Owlcat Games has plentiful source material to play with, in other words, and Rogue Trader puts the studio in a prime position to explore it. By placing the player as a mercantile explorer charting the frontier of the Imperium of Man, the developer has set up the perfect narrative opportunity to do what CRPGs have always excelled at: taking the player on a journey through varied environments while meeting all manner of companions and enemies along the way.

Even the announcement trailer, although brief, gives us a tantalizing glimpse at the game’s scope. Tropical ruins, bustling Imperial planets, and floating Necron strongholds are a far cry from the drab industrial battlegrounds that so often appear in Warhammer 40K games. Rogue Trader looks to not only be setting itself apart in terms of its genre, but in its perspective of the grimdark universe.

Tabletop roots

A sniper in Warhammer 40,000: Rogue Trader

(Image credit: Owlcat Games)

The dearth of Warhammer RPGs is stranger still when you consider the origin of many early CRPGs. Classics of the computer roleplaying genre sprung directly from Dungeons & Dragons, often translating the tabletop RPG’s ruleset to the PC wholesale. Baldur’s Gate, Planescape: Torment, and Icewind Dale weren’t so much adaptations of D&D as they were (attempted) direct recreations of the tabletop game for a digital, single-player environment.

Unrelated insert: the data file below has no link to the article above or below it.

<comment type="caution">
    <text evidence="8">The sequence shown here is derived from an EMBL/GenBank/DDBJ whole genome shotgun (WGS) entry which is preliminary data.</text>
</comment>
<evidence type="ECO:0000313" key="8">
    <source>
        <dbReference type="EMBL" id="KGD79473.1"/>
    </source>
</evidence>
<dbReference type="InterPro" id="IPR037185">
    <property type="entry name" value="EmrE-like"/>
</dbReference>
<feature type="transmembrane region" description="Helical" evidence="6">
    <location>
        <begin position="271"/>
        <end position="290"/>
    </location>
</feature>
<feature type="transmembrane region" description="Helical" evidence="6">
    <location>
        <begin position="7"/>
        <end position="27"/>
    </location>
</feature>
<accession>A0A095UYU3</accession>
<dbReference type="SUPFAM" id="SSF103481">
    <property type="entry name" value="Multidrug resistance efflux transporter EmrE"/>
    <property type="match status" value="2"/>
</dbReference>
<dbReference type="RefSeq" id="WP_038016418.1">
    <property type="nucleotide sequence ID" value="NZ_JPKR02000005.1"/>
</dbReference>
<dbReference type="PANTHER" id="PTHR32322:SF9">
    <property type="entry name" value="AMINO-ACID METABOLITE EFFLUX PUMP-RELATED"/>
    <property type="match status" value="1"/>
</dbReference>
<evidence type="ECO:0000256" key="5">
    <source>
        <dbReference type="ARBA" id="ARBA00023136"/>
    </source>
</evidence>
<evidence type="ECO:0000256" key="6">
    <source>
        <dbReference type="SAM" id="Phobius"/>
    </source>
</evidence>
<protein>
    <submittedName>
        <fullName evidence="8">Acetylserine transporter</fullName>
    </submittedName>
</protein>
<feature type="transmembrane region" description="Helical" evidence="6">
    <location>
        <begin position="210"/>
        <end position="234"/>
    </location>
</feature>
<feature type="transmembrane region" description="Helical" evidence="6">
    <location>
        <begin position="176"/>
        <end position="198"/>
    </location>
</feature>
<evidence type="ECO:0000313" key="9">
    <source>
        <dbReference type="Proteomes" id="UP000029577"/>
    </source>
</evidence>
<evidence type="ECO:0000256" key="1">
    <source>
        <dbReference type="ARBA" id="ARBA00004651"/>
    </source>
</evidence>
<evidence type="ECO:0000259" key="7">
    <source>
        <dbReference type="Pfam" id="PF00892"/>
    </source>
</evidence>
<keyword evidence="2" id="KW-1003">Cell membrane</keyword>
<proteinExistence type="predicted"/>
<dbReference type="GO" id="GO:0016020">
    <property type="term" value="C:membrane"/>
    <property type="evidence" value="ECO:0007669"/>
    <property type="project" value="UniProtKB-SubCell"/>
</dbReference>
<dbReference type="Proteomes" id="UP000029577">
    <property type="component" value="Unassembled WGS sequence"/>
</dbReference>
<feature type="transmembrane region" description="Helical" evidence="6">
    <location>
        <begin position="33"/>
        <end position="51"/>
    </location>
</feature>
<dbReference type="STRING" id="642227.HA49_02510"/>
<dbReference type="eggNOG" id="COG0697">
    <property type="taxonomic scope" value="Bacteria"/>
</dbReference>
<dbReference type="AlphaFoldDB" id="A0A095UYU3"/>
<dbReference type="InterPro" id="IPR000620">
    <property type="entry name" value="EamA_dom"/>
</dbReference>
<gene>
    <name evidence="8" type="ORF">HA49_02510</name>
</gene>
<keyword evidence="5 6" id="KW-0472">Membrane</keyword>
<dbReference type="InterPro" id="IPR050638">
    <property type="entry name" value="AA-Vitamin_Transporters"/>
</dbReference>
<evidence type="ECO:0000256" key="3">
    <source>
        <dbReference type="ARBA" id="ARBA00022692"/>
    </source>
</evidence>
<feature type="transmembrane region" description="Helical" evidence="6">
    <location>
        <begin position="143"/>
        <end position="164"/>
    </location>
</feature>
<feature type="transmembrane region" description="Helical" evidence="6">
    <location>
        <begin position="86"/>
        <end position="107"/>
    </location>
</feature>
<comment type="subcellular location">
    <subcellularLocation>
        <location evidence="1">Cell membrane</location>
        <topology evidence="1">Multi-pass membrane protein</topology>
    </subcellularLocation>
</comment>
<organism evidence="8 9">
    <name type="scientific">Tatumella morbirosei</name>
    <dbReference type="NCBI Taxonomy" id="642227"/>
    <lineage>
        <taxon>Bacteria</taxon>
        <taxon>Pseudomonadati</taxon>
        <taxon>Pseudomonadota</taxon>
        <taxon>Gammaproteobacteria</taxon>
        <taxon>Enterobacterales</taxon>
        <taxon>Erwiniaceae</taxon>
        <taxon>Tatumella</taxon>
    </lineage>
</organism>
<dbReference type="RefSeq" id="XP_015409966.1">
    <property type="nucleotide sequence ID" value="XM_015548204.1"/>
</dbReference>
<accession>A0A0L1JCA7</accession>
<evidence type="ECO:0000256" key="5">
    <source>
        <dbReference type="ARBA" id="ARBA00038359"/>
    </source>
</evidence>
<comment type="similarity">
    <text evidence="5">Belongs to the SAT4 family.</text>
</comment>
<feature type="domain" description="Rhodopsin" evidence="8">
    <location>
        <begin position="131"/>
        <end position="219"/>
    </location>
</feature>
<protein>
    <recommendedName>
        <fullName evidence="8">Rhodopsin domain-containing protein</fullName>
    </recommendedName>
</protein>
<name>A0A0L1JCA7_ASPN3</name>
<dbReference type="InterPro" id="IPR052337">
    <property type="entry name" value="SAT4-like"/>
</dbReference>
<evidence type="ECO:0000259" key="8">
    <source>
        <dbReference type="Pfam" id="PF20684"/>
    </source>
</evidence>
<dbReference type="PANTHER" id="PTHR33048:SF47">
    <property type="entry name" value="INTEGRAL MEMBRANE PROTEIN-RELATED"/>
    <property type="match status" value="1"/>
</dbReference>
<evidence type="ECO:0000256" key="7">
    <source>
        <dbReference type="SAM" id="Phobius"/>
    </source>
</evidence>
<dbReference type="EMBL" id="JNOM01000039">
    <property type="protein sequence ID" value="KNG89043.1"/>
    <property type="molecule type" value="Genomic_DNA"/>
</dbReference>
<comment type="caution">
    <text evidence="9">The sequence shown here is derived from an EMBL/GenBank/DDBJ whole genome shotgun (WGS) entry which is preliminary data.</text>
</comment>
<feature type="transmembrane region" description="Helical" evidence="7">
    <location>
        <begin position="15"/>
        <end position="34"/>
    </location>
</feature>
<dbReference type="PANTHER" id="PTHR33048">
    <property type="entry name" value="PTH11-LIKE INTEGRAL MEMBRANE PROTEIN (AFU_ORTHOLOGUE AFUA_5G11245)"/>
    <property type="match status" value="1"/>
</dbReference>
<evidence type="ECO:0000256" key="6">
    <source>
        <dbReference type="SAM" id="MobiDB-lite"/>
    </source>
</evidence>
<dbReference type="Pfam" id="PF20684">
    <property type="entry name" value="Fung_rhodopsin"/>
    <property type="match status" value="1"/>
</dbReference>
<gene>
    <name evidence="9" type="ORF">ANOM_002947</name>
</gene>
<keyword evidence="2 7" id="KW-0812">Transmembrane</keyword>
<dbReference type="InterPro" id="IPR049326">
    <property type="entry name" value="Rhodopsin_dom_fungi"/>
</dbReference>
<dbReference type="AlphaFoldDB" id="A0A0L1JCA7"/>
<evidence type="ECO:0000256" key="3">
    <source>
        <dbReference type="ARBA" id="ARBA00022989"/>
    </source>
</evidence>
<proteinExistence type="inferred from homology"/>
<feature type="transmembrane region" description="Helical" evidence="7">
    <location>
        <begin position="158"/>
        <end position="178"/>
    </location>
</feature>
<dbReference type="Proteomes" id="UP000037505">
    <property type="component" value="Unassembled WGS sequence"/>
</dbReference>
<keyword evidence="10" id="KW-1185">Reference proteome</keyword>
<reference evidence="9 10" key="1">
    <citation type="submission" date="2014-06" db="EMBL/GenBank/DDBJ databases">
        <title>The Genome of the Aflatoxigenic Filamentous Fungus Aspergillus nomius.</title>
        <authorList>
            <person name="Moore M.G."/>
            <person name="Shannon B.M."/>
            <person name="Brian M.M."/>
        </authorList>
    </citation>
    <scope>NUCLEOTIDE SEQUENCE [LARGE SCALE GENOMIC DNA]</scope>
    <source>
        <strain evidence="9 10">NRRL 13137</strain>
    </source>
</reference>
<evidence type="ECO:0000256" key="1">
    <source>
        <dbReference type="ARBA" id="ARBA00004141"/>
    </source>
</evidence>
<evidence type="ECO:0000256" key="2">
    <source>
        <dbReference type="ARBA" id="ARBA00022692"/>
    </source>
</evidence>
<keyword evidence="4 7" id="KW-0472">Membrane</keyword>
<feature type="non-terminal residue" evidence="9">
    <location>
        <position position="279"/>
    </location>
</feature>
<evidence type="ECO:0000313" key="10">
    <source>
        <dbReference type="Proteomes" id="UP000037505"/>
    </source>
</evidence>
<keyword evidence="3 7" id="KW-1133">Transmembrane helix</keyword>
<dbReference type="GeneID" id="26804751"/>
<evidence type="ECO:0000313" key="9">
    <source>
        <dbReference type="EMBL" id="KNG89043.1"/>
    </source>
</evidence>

It’s surprising, then, that Warhammer didn’t follow a similar route. Warhammer Fantasy Roleplay has let fans explore the low fantasy universe through pen-and-paper roleplaying since the late ‘80s. Warhammer 40,000 Roleplay, meanwhile, brought the grimdark universe to the modern tabletop in 2008. While Games Workshop has been licensing Warhammer video games since the late ‘90s, it somehow never saw fit to hand the RPG rulesets it had already developed to video game studios. If it had taken a leaf out of D&D’s book, we’d have seen a lot more CRPGs based around power-armored fascists by now. Oh, what could have been.

A lot to live up to

A player standing in front of a chest in Warhammer 40,000: Rogue Trader

(Image credit: Owlcat Games)

Rogue Trader certainly won't be lacking an audience. Fans of the tabletop game and general RPG obsessives alike have been craving a Warhammer 40K RPG for years. That puts Owlcat in an unenviable position: tasked with delivering a dream game while meeting the expectations of critical fans.

If you’re desperate to see for yourself whether Rogue Trader looks more like a finely-bolted Leman Russ or a shambling Ork Trukk, you can support the game during its early access period. Fans who buy the Founder’s Packs from the Owlcat Games website will gain access to the alpha and beta versions of Rogue Trader, alongside a set of exclusive in-game items. We can expect to hear more details of the game in the coming months.